The west side of Cincinnati is just about the last place you might think to look for a diamond broker who collects classic cars and exotic musical instruments. But it's exactly where you'll find Dick Bacovin, a man with enough energy and vision to spend seven years restoring a Mercedes 1959 SL, a rare roadster sporting a convertible as well as hard top.

"I've probably owned as many as 20 collectible cars. Now I'm down to the cream of the crop: a 1966 Cadillac convertible, a 1978 Cad-illac, and a 1975 Cadillac limo." But Bacovin's pride is the Mercedes roadster, which won first place in the recent Concourse d'Elegance auto show in Ault Park as well as best of show.

The jeweler's musical instruments are equally tantalizing: a Brazilian rosewood 12-string guitar (it has been almost impossible to obtain Brazilian rosewood for more than 30 years now); an 1890s mandolin which he has restored with an ebony and albacore fingerboard; a remarkable Taylor Grand guitar; and violins, a cello and a double bass fiddle from Germany. His piano is one of only three like it in the United States.

When he's not working with his cars, Bacovin devotes his off-hours to his music, in the room he built in the rathskeller of his house in Ross. It's complete with a miniature set of drums for his grandson, as well as for Bacovin's own large collection of instruments. He keeps his Hammond B-3 organ there, too, a monster of a machine, so heavy it takes several men to move it.

"There's nothing like it," Dick Bacovin says of the B-3. In times past, "you'd hardly see a real band without a B-3. With all the electronic equipment they've got today, do you think anybody would lug one of these monsters around if they didn't have to?"

Dick Bacovin is not your average business owner. He has as many facets as the diamonds that run loosely through his fingers. A respected Harrison businessman, Bacovin is an award-winning gem designer and a good drummer to boot. (He joined Musicians' Local 1 at the age of 13.)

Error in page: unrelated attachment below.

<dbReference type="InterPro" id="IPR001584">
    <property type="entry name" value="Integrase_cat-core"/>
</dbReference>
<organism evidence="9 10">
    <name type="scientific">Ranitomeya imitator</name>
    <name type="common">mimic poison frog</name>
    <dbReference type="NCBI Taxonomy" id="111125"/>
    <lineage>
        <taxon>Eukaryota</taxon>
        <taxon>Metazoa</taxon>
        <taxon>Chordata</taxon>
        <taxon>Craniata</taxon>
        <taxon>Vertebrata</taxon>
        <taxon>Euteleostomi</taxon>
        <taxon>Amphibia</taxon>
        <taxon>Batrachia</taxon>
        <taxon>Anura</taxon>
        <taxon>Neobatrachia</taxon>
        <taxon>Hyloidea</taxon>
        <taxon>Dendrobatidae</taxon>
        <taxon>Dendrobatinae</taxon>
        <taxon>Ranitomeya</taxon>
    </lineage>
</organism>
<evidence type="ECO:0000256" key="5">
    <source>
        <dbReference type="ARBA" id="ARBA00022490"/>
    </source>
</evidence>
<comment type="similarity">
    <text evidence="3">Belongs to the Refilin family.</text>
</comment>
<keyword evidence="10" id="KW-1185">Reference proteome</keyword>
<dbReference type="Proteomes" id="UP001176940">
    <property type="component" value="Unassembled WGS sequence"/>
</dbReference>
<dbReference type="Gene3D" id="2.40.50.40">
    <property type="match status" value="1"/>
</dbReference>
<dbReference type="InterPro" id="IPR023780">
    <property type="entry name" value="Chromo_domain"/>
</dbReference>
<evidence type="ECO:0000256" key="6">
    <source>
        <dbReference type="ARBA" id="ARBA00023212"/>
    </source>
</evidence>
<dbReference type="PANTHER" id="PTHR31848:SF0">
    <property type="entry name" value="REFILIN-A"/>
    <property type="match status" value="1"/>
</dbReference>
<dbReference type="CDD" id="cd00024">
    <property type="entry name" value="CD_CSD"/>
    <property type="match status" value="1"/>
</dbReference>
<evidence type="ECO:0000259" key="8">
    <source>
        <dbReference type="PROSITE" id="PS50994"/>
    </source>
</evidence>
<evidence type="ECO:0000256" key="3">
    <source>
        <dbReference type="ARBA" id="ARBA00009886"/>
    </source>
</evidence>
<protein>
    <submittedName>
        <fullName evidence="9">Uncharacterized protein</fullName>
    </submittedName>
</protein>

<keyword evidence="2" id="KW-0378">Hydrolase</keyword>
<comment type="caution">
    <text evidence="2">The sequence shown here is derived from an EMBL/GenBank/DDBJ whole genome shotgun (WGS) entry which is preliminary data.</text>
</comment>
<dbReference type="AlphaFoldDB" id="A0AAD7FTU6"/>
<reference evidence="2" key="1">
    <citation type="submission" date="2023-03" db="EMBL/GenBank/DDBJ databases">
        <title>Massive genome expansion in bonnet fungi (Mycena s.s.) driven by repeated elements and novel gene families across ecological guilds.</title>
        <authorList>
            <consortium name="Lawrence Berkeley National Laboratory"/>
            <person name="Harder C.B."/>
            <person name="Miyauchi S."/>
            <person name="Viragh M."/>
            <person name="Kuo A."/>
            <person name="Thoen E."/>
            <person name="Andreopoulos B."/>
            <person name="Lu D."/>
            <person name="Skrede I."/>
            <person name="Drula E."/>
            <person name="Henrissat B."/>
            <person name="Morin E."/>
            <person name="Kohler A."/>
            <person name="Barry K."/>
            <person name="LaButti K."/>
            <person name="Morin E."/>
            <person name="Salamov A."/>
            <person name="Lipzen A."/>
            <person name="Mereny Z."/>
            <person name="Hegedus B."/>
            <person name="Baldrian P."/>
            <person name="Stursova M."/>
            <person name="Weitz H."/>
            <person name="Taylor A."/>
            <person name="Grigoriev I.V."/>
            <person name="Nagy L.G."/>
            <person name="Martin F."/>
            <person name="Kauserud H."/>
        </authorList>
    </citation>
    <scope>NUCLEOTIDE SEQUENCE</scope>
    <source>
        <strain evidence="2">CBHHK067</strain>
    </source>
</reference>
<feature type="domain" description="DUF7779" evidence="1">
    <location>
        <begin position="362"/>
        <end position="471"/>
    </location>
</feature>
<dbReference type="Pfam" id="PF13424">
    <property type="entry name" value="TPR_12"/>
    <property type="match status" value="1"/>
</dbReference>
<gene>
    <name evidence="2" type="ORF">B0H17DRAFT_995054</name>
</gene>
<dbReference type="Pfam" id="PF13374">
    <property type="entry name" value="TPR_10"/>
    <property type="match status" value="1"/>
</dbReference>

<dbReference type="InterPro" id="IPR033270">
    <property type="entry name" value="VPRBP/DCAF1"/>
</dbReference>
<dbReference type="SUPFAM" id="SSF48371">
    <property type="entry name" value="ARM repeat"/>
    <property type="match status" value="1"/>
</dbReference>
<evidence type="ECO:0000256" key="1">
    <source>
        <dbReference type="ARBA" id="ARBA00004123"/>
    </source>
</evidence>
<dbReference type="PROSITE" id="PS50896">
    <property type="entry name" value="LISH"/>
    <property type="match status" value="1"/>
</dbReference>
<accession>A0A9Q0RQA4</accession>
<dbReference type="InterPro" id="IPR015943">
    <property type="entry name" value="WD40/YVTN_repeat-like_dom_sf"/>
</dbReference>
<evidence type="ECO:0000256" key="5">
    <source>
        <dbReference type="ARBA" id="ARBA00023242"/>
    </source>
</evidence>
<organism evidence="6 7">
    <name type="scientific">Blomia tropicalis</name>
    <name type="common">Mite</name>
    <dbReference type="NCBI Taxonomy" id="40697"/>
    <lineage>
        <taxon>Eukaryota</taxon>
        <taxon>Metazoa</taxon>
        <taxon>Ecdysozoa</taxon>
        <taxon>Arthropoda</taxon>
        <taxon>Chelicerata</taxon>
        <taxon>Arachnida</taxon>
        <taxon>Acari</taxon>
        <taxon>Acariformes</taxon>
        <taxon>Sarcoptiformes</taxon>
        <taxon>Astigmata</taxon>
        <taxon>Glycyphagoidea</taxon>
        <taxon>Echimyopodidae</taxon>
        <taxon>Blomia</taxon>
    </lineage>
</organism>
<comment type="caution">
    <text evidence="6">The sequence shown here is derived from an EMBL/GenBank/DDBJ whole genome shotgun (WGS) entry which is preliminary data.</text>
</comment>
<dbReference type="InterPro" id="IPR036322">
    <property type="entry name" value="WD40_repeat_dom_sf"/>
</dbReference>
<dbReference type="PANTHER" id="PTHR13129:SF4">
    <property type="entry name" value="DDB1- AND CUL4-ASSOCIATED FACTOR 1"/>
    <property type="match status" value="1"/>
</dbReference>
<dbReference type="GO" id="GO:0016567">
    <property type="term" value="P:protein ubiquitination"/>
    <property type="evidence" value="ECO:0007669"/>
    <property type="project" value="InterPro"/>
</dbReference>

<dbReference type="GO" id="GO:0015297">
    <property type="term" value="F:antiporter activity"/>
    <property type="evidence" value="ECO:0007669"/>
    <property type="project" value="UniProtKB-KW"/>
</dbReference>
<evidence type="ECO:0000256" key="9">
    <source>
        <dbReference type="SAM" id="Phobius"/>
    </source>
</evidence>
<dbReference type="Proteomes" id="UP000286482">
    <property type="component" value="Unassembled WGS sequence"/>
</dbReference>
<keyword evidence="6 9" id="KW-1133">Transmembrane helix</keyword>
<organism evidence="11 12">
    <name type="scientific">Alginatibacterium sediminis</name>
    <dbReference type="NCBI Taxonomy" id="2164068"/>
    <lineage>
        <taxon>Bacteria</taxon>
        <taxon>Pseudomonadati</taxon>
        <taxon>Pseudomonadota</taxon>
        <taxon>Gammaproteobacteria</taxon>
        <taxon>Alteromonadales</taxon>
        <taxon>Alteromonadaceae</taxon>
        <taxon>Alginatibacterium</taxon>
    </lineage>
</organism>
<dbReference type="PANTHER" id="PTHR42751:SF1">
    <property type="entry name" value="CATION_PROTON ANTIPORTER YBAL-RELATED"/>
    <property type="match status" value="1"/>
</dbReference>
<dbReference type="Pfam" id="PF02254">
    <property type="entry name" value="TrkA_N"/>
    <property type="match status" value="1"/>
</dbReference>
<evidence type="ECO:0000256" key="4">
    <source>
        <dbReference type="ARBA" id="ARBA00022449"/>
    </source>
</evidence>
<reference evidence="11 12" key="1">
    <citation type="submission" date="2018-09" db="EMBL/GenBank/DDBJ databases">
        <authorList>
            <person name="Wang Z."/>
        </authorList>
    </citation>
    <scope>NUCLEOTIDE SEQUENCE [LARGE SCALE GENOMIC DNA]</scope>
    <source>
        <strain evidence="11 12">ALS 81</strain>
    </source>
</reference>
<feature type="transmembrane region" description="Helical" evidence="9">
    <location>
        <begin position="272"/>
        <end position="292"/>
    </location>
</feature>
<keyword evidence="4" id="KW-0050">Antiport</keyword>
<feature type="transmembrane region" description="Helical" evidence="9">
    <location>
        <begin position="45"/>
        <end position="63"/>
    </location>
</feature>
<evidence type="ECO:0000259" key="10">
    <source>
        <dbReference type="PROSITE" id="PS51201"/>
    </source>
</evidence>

His store in the Harrison Town Plaza is not imposing. A line of trees shade the chalked-off parking spaces. The inside of the store has a showcase "” a counter, a mirror, some framed certificates. It's behind the curtains where things get interesting. In one room, Bacovin shows off some promotional glitter: It is shaped like a diamond, of course, and the words, "Diamonds are a girl's best friend," are spelled out in 430 stones which weigh about ten carats. It's certainly catchy, but the three-carat marquise ring next to it is impossible to ignore. Swirl it, and it flashes like a strobe light. "Light doesn't bend," the jeweler explains. "The more light you can refract, the more brilliant the stone."

Although he says that art deco and art nouveau are the most popular styles of jewelry, his own designs are surprisingly edgy and modern, quartz fused with an overlay of titanium, trimmed in 22k gold, all of it hand-crafted. He shows a gold necklace, so fragile it resembles a spider web. "When it's done," he says, "it will have 135 diamonds."

We move to another office, where a framed collage of pictures of Bacovin's musical days dominates the room. Here is the very young Dick Bacovin behind a full set of drums, his head slightly turned, his hair done in that puffy pompadour so many of the teenagers wore back in the day.

The razzle-dazzle faded when Bacovin got married and he realized the commitment that implied. His dad had a jewelry business, and he had been absorbing his father's knowledge without really thinking about it. For Bacovin, when the time came to "fall back on something," he was lucky enough to have an intriguing trade.

Later, after this interview, Dick Bacovin's family will gather in the music room in his house in Ross. His daughter has a gorgeous voice, bright, like a diamond. She likes to sing, he says.

A man like Dick Bacovin, an alchemist in the truest sense, holds these things close to him and cherishes them and finds the beauty and worth in them. For him, this is truly showtime.